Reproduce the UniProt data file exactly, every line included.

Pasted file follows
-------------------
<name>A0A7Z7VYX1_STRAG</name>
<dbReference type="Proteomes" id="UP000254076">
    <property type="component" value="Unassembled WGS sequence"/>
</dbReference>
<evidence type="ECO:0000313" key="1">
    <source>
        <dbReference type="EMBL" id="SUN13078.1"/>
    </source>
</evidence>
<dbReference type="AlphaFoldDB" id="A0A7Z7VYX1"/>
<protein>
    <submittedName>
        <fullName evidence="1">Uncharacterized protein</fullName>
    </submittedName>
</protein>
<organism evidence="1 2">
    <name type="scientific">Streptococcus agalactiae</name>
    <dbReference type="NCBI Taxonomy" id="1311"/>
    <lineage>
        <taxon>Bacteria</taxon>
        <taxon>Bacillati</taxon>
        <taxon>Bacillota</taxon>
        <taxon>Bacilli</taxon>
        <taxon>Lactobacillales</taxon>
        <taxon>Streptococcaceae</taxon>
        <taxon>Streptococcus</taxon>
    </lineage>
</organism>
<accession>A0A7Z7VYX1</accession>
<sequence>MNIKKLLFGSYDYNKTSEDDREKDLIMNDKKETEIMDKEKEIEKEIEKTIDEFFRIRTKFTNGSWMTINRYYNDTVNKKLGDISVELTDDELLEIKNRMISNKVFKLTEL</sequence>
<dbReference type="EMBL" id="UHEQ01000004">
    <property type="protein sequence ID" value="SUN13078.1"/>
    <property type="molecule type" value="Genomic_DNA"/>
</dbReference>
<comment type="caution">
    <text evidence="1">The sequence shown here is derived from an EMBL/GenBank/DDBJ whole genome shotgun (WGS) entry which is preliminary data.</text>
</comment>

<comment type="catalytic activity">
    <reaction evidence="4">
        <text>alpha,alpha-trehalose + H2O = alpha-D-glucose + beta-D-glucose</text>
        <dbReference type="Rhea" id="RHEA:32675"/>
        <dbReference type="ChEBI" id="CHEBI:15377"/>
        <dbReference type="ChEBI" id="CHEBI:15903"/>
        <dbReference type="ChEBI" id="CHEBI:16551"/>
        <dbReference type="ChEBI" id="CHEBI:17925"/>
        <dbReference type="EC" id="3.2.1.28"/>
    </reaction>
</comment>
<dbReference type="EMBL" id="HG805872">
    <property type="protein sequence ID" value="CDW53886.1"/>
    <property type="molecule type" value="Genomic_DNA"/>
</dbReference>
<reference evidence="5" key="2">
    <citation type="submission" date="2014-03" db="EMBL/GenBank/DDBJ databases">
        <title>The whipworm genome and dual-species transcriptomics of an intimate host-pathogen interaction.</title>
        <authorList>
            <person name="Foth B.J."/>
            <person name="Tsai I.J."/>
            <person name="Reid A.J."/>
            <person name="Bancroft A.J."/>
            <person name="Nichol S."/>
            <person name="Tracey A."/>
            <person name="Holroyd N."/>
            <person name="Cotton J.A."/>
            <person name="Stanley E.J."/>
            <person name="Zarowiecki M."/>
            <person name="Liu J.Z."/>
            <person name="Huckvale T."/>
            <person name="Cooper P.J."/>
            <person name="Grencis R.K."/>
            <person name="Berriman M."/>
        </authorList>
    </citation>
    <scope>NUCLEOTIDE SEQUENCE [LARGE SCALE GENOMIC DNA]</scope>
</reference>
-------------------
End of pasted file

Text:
<name>A0A7Z7VYX1_STRAG</name>
<dbReference type="Proteomes" id="UP000254076">
    <property type="component" value="Unassembled WGS sequence"/>
</dbReference>
<evidence type="ECO:0000313" key="1">
    <source>
        <dbReference type="EMBL" id="SUN13078.1"/>
    </source>
</evidence>
<dbReference type="AlphaFoldDB" id="A0A7Z7VYX1"/>
<protein>
    <submittedName>
        <fullName evidence="1">Uncharacterized protein</fullName>
    </submittedName>
</protein>
<organism evidence="1 2">
    <name type="scientific">Streptococcus agalactiae</name>
    <dbReference type="NCBI Taxonomy" id="1311"/>
    <lineage>
        <taxon>Bacteria</taxon>
        <taxon>Bacillati</taxon>
        <taxon>Bacillota</taxon>
        <taxon>Bacilli</taxon>
        <taxon>Lactobacillales</taxon>
        <taxon>Streptococcaceae</taxon>
        <taxon>Streptococcus</taxon>
    </lineage>
</organism>
<accession>A0A7Z7VYX1</accession>
<sequence>MNIKKLLFGSYDYNKTSEDDREKDLIMNDKKETEIMDKEKEIEKEIEKTIDEFFRIRTKFTNGSWMTINRYYNDTVNKKLGDISVELTDDELLEIKNRMISNKVFKLTEL</sequence>
<dbReference type="EMBL" id="UHEQ01000004">
    <property type="protein sequence ID" value="SUN13078.1"/>
    <property type="molecule type" value="Genomic_DNA"/>
</dbReference>
<comment type="caution">
    <text evidence="1">The sequence shown here is derived from an EMBL/GenBank/DDBJ whole genome shotgun (WGS) entry which is preliminary data.</text>
</comment>

<comment type="catalytic activity">
    <reaction evidence="4">
        <text>alpha,alpha-trehalose + H2O = alpha-D-glucose + beta-D-glucose</text>
        <dbReference type="Rhea" id="RHEA:32675"/>
        <dbReference type="ChEBI" id="CHEBI:15377"/>
        <dbReference type="ChEBI" id="CHEBI:15903"/>
        <dbReference type="ChEBI" id="CHEBI:16551"/>
        <dbReference type="ChEBI" id="CHEBI:17925"/>
        <dbReference type="EC" id="3.2.1.28"/>
    </reaction>
</comment>
<dbReference type="EMBL" id="HG805872">
    <property type="protein sequence ID" value="CDW53886.1"/>
    <property type="molecule type" value="Genomic_DNA"/>
</dbReference>
<reference evidence="5" key="2">
    <citation type="submission" date="2014-03" db="EMBL/GenBank/DDBJ databases">
        <title>The whipworm genome and dual-species transcriptomics of an intimate host-pathogen interaction.</title>
        <authorList>
            <person name="Foth B.J."/>
            <person name="Tsai I.J."/>
            <person name="Reid A.J."/>
            <person name="Bancroft A.J."/>
            <person name="Nichol S."/>
            <person name="Tracey A."/>
            <person name="Holroyd N."/>
            <person name="Cotton J.A."/>
            <person name="Stanley E.J."/>
            <person name="Zarowiecki M."/>
            <person name="Liu J.Z."/>
            <person name="Huckvale T."/>
            <person name="Cooper P.J."/>
            <person name="Grencis R.K."/>
            <person name="Berriman M."/>
        </authorList>
    </citation>
    <scope>NUCLEOTIDE SEQUENCE [LARGE SCALE GENOMIC DNA]</scope>
</reference>